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One new to our field would be forgiven for thinking that the law must favor placing foster children with kin rather than with strangers. After all, individuals and organizations from across the ideological spectrum endorse kinship care, government publications describe kinship care as “the preferred resource” for placing children who cannot live at home with a parent and, after steady increases over multiple decades, authorities now place more than one-third of all foster children with kin. And decades of evidence establish that kinship care is generally more stable and serves children’s health and well-being better than living with strangers, a point so well accepted that it needs no further elaboration here.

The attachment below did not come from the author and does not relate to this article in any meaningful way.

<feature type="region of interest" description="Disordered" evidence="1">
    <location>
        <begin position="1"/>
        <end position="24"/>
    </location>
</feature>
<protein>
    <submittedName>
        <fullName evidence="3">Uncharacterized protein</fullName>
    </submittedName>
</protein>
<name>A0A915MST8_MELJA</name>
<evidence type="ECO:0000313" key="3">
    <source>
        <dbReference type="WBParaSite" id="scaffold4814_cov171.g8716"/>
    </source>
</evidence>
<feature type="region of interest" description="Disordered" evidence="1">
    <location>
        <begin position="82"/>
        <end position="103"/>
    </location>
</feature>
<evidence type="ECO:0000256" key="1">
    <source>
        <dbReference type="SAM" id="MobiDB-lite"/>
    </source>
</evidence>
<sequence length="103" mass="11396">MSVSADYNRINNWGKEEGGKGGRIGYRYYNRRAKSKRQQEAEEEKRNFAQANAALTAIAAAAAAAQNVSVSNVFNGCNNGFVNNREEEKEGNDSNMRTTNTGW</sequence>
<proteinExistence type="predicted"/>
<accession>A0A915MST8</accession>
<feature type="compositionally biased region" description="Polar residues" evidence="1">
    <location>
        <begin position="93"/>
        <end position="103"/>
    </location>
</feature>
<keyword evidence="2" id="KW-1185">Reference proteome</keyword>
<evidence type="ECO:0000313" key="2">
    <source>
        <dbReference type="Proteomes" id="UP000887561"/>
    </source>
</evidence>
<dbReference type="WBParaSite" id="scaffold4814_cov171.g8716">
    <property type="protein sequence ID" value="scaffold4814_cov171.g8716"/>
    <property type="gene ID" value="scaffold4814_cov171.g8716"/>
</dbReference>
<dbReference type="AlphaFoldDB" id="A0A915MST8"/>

So, one should expect the law to strongly favor kinship care over stranger foster care. But it largely does not. Instead, the law grants child protective services (CPS) agencies wide discretion to determine whether to place foster children with kinship caregivers. As a result, any meaningful preference for kinship care over stranger foster care varies significantly by jurisdiction. Putting any preference into practice is subject to the whims of CPS agencies and the judgment of individual caseworkers and family court judges regarding specific kinship caregivers.


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